As Piet de Jonge observed, Helene had good reason for her emotional connection with Van Gogh. In 1924 she was a patient in Dr. Dengler’s psychiatric Sanatorium in Baden-Baden and periodically sought healing in a sanatorium in the Black Forest (p. 30). She could identify withVincent’s themes of death, deliverance and healing. The mood of The Good Samaritan is the aftermath of a trial; it is consoling and redemptive and—like the Olive Grove—uplifting and reassuring. Such works spoke directly to her and likely “entrained” her own mental states.
Other great Van Goghs in the collection include: Country Road in Provence by Night (1890), Flowers in a Blue Vase (1887), Terrace of a Cafe at Night (1888), Cypresses with Two Figures (1889). Each of these paintings are restorative in mood and were produced at vital periods in Van Gogh’ s life. Cypresses, flowers, and cafes have positive connotations and remain among his most popular works. Many of these are powerfully restorative works filled with hope and gentle persuasion. For Van Gogh they were a response to the healing properties of nature and its ability to reach all of the human senses. One can walk, smell, see, hear, imagine and taste the sensory output of nature and nothing is as restorative as the entrainment power of field, forest, sky and ocean.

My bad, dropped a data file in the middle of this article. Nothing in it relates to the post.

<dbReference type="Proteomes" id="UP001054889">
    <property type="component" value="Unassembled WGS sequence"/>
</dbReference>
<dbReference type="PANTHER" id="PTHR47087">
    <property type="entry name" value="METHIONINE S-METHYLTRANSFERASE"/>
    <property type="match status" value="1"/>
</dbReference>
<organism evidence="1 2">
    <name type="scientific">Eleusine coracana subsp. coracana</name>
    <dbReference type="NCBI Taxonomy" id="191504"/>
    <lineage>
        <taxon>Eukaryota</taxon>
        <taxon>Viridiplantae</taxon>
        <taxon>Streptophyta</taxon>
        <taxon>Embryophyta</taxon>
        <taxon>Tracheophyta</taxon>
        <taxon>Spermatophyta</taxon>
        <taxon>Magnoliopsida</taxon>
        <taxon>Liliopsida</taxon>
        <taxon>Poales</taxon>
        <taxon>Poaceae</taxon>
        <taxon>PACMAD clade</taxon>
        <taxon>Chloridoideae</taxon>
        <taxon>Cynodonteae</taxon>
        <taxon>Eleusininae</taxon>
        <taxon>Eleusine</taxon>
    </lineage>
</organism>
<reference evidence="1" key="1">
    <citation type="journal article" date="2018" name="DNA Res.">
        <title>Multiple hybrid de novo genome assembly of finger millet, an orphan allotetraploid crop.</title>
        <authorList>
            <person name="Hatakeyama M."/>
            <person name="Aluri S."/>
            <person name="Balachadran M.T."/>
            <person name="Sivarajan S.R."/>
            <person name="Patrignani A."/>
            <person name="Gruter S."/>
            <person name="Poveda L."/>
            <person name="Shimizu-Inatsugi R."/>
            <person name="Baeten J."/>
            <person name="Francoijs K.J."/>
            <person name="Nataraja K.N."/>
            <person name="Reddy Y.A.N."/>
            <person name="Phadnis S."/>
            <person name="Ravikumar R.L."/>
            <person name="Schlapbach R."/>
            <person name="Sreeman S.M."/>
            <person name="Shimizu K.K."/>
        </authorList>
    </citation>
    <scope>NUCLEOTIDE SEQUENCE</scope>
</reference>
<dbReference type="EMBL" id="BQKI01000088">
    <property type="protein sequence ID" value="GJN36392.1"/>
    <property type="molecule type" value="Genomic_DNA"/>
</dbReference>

Cypresses with Two Figures, is perhaps the most tender of all. It features two women in elegant dresses strolling in a field of flowers with majestic cypress trees rising protectively over them. This poetic, eulogy must have appealed to Helene for multiple reasons. It embodied a poetic feminine motif wedded to supremely fine craftsmanship. Van Gogh labored over this work to make it as complete a painting as possible. Using a word that was especially meaningful for Van Gogh the work evokes ‘solace’. A term Vincent repeatedly used for something he sought namely peace of mind. The feminine presence is a reminder of his oft repeated desire for a wife and family.
As Helene shared in her private letters she also was in great need of solace and peace of mind. At the time of her hospitalization for what was described as ‘neuroses’ Anton was also plagued by great financial loss. Additionally problems with their children were occurring. Having comforting works of art to immerse herself which had been made by a fellow sufferer were restorative aids to her peace of mind. Something she hoped that visitors to her museum would one day also experience. The surrounding solace of the HogeVeluwe “fallow lands,” National Park near the rural village of Otterlo provided an ideal location for the “entrained” impact of art and nature to soothe, assuage and provide solace from the tensions of city life.